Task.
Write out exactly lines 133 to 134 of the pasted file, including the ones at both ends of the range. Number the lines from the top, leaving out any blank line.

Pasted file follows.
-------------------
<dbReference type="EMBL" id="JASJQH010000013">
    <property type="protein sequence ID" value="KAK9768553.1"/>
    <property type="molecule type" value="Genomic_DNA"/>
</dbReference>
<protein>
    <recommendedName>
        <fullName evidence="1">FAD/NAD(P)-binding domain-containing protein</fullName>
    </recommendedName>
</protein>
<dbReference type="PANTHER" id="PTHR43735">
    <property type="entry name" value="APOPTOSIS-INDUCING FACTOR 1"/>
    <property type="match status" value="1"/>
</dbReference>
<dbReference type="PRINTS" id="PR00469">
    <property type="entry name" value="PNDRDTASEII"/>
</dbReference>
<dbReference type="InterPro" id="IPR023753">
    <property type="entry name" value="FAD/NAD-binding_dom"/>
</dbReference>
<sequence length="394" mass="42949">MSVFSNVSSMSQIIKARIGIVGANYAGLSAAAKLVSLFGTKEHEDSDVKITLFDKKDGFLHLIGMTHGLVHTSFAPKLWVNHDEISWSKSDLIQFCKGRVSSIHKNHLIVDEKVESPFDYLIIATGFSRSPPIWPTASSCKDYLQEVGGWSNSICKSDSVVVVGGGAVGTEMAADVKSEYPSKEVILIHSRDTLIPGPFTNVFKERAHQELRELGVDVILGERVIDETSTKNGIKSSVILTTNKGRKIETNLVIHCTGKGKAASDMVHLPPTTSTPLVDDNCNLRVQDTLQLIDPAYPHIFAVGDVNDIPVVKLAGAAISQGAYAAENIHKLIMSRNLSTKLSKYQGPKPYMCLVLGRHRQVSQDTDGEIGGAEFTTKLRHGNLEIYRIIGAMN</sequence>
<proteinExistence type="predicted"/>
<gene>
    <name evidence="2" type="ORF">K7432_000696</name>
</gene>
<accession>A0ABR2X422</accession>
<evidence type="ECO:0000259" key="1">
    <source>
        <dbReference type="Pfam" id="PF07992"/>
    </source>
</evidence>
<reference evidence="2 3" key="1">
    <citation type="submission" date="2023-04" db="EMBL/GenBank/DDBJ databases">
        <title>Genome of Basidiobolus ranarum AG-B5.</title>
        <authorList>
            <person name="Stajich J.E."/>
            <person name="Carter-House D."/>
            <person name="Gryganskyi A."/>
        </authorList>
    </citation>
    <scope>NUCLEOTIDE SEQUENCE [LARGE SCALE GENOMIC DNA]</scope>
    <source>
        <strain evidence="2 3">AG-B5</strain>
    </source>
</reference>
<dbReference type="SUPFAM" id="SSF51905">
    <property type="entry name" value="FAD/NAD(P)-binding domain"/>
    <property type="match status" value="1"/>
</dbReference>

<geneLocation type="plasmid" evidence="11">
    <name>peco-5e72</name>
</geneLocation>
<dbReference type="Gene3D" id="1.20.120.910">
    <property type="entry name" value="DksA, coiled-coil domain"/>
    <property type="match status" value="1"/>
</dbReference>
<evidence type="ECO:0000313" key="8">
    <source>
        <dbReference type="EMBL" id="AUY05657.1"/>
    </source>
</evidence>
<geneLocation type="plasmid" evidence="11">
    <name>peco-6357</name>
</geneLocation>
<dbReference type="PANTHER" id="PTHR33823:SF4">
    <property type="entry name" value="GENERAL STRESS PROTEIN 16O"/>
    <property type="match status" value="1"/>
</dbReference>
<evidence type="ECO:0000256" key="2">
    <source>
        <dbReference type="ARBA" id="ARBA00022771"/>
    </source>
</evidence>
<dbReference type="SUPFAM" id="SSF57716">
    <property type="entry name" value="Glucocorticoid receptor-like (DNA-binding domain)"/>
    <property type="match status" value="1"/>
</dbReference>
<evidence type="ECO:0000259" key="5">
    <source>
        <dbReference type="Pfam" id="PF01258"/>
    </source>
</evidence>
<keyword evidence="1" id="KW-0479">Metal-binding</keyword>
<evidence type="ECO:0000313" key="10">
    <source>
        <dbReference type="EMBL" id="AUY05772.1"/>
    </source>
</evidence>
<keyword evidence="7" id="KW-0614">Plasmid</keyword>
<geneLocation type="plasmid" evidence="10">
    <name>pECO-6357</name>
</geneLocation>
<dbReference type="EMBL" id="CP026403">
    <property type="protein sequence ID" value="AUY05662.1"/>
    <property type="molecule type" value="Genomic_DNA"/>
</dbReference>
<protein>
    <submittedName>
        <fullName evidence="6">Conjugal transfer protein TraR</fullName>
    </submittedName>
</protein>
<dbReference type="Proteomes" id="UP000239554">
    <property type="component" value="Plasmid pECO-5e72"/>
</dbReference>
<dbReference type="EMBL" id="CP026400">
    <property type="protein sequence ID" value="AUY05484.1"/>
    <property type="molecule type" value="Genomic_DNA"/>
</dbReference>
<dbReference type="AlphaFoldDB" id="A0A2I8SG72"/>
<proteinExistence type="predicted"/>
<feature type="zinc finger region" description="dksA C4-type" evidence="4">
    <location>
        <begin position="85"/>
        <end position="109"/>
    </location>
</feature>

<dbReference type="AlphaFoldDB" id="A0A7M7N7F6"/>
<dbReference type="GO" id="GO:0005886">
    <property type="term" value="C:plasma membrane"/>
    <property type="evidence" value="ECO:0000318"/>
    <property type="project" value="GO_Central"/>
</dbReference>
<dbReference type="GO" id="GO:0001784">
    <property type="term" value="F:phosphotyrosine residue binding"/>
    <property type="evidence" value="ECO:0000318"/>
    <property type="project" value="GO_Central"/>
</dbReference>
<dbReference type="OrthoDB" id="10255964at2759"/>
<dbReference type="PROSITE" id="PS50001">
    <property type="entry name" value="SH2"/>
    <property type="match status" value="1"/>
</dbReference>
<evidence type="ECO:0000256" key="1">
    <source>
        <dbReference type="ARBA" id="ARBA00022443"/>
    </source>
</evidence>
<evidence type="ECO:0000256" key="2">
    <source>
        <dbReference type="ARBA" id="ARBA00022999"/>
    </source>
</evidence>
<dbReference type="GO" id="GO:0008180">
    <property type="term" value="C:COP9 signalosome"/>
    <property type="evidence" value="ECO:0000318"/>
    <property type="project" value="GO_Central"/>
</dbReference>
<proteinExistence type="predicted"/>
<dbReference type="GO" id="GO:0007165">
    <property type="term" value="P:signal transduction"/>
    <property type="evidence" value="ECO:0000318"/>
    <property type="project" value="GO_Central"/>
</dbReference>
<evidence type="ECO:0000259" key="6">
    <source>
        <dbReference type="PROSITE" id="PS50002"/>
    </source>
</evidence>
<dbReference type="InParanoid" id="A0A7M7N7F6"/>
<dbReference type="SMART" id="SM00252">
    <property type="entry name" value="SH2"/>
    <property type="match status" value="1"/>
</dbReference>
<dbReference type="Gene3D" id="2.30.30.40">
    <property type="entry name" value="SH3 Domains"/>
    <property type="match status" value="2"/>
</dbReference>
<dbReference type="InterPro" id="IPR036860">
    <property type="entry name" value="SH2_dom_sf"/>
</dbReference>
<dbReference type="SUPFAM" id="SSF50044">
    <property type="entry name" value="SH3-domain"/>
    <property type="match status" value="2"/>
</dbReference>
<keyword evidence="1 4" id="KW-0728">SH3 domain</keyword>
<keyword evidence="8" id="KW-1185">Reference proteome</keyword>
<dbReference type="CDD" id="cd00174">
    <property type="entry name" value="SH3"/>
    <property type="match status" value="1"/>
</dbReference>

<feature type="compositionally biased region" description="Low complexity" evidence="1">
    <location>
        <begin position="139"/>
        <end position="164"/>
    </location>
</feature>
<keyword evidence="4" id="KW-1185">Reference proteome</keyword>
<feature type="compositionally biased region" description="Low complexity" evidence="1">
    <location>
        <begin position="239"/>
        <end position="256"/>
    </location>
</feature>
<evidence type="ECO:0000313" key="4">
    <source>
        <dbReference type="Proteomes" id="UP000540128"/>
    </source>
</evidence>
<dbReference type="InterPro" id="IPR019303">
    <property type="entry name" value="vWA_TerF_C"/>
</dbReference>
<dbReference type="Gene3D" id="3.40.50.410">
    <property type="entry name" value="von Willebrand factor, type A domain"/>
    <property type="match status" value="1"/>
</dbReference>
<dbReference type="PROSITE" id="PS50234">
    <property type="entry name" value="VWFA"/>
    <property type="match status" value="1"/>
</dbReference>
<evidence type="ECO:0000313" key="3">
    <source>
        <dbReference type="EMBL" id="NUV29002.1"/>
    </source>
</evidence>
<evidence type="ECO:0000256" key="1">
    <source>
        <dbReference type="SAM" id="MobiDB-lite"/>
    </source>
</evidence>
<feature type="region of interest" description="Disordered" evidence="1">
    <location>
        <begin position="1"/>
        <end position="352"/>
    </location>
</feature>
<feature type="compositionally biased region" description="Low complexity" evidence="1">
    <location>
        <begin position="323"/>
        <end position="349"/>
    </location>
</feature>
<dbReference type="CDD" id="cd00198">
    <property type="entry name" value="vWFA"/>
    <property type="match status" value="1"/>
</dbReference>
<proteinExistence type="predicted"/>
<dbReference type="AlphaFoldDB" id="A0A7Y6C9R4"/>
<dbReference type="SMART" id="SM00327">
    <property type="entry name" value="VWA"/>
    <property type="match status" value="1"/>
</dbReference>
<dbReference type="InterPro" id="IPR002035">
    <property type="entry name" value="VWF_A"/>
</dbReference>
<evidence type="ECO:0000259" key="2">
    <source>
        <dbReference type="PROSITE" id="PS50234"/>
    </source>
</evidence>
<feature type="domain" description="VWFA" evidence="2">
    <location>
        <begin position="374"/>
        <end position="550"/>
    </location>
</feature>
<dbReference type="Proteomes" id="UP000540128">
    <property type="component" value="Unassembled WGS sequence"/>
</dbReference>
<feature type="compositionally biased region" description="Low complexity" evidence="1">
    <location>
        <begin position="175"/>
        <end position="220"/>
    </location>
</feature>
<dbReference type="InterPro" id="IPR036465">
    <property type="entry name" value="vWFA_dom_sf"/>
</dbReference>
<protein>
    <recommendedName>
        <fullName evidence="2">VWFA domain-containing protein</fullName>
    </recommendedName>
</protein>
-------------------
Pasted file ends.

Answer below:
    <source>
        <dbReference type="ARBA" id="ARBA00022443"/>